In Men in Black, Tommy Lee Jones’ character makes a comment that is dishearteningly, universally true: “A person is smart. People are dumb, panicky, dangerous animals and you know it.” This is at the core of mob mentality and why idealistic social structures like socialism and anarchy—the lack of government kind—are impractical. With that in mind, the conversation around free and open access (OA) to academic literature via the internet smacks of the same kind of starry-eyed arguments that happen to leave out the more pragmatic and logistical concerns that come with OA implementation. This isn’t to say that I’m opposed to making academic andRead More →

Rebellion against the capitalist digital realm seems alluring in the same way that tipping over cars does while apart of a mob. In the heat of the moment, the act might feel like a statement to some establishment, but in reality, an innocent owner of the vehicle takes the hit. The question then becomes how can we express our dissatisfaction against the system without harming (possibly innocent) individuals? In Chris Gilliard’s “Pedagogy and the Logic of Platforms,” he speaks of “leveraging the classroom to make visible the effects of surveillance capitalism” (Gilliard). I am concerned with this statement for a few reasons. Firstly, any timeRead More →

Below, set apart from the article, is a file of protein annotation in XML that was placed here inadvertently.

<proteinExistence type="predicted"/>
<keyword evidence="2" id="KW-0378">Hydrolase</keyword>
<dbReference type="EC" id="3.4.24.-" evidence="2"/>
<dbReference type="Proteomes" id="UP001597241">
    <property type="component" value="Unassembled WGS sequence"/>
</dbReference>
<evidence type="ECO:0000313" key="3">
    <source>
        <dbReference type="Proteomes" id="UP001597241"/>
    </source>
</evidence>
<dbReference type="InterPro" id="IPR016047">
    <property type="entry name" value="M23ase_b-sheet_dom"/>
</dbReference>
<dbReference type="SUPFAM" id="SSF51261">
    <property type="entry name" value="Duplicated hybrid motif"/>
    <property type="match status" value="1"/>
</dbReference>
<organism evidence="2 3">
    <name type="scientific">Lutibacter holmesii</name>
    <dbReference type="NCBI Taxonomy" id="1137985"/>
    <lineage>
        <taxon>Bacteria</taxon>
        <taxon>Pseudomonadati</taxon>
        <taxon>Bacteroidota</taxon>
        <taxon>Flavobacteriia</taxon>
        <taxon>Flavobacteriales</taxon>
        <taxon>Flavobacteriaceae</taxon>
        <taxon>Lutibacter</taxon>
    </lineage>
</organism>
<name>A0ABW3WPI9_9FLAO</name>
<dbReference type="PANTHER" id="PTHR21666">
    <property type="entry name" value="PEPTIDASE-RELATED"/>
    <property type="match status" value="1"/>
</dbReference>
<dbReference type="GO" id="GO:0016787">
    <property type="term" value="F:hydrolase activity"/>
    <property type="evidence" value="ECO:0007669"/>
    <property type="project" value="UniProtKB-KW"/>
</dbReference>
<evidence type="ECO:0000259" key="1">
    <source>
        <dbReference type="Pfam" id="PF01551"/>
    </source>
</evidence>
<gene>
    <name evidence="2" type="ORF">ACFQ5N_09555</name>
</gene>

Zach is a 3rd year transfer student at UCSD pursuing an education in both Philosophy and creative writing. He served for 8 years in the U.S. Coast Guard as an electronics technician before becoming a full-time academic, humanities enthusiast, and pedant of language. By combining his background and scholastic endeavors, he hopes to write both creative fiction and creative nonfiction that blends the humanities with the sciences. Zach is committed to the intersection of humanities and technology, and is excited to explore how the two can be integrated.Read More →